The Spoken Word
Since my booking to use the carrel didn't start until 2.15pm I had time to take a walk along Euston Road to my publishers' huge office block - 'Hodder Tower'. There are glass elevators and a large glass atrium at the front which of course houses a Christmas tree at this time of year. I dropped something off for Amber - my editor's excellent assistant who is leaving Sceptre after being there for five years and is looking for some new adventure. I am sorry that she is going and shall miss her, but she has promised to tell me where she ends up next so that is good.
All the buildings along Euston Road are massive office blocks, lots of glass and futuristic-looking buildings and outside each one was a small clutch of smokers intently and silently sucking up nicotine in as short a time as possible.
But the main reason for my trip to London was the A P Watt Author party. I enjoyed this even more this year than I did last year, although I was feeling like I shouldn't go since I felt I had nothing much to celebrate, and I doubt that I would have gone in at all if my agent's assistant, Philippa Donovan, hadn't spotted me so then I had to go in then and I was very glad I did.
I talked to many people but have little memory of much that was said because the wine flowed pretty freely as usual. But I remember laughing a lot which was a great relief and meeting some very interesting people including Michael Cox (and his daughter Emily) whose book I am looking forward to reading called THE MEANING OF NIGHT. It has been sold in 19 different countries and had been lurking inside the author's head for 30 years. It is set in Victorian London and is a type of literary mystery.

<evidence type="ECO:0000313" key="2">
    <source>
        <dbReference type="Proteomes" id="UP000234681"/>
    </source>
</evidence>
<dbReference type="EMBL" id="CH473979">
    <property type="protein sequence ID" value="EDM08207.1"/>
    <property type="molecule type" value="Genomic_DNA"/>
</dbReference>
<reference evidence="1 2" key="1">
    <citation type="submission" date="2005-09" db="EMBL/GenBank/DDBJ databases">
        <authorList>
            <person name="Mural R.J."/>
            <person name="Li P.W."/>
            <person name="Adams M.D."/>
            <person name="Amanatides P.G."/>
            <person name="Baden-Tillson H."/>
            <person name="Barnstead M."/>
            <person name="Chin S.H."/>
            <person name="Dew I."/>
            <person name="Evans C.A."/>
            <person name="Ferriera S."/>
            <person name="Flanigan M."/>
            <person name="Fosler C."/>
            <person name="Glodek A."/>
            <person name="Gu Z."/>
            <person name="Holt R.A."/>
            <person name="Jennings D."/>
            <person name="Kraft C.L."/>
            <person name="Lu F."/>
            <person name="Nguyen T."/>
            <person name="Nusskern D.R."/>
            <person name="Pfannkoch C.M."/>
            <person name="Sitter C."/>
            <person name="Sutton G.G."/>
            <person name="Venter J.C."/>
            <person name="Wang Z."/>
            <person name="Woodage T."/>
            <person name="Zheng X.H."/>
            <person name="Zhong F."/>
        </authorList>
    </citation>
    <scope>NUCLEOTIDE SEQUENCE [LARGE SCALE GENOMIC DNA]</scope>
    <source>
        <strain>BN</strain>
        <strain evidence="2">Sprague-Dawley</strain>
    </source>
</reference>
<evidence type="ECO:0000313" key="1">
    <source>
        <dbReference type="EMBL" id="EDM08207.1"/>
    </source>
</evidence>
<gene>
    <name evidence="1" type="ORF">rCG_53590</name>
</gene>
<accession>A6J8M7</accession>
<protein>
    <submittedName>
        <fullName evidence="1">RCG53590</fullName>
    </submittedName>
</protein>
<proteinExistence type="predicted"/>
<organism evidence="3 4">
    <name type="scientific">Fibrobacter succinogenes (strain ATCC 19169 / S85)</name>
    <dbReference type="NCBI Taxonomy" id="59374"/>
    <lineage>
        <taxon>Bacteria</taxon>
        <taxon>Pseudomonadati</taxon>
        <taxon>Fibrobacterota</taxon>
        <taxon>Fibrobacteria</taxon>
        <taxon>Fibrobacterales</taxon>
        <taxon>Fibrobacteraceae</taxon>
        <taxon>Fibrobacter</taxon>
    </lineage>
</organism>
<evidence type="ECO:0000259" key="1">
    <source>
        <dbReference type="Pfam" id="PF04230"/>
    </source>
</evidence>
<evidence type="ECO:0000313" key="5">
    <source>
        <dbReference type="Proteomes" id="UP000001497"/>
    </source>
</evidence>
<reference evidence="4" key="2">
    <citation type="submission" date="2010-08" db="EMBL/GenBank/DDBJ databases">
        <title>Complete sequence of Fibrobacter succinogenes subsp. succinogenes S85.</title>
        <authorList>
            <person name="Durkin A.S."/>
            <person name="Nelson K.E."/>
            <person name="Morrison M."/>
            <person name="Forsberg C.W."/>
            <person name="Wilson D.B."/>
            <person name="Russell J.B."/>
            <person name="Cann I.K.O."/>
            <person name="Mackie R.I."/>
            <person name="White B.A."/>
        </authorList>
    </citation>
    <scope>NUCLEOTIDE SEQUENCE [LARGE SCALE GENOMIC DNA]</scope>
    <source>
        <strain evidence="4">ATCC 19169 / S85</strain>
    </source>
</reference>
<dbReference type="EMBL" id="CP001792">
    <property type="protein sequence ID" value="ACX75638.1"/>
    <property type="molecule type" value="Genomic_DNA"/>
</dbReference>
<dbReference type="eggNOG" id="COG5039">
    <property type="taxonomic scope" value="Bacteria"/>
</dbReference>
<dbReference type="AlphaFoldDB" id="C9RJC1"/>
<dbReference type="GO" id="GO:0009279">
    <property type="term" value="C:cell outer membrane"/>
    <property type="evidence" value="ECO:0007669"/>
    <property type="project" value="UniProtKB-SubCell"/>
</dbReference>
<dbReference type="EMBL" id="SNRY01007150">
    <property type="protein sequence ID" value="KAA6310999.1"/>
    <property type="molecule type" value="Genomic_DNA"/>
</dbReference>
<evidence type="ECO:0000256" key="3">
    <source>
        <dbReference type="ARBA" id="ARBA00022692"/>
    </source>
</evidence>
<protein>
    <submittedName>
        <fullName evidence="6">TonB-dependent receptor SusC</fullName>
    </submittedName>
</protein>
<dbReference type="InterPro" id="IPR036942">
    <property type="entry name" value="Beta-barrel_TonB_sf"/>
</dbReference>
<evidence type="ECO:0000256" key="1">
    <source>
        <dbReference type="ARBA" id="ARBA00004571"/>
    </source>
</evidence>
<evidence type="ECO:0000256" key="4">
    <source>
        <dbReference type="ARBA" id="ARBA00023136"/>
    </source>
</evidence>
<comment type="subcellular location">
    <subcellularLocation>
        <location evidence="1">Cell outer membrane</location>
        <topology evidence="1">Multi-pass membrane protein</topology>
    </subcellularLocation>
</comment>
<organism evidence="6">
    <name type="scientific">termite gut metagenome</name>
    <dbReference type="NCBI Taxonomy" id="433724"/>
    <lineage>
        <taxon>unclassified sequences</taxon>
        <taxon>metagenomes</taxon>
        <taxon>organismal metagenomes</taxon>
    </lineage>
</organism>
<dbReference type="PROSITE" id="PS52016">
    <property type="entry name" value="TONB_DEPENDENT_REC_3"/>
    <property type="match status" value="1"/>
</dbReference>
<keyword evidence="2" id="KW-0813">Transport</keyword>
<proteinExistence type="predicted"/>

I also enjoyed talking to Giles Foden and Tim Dowling - who was very funny, especially when Philippa brought a contract for him to sign in the middle of the party for a novel he hasn't actually written yet. Then, at the end when a lot of the people retired to the Groucho club, I decided to stay on at the bar downstairs and had a good time talking to some more people including my agent Natasha Fairweather. By this time I had drunk much more than the recommended daily allowance of alcohol but even so managed to stagger back up the Tottenham Court Road to the St Giles Hotel, find my room, which was like a cell in an insect's nest, and managed to unlock the door. It felt like a major accomplishment.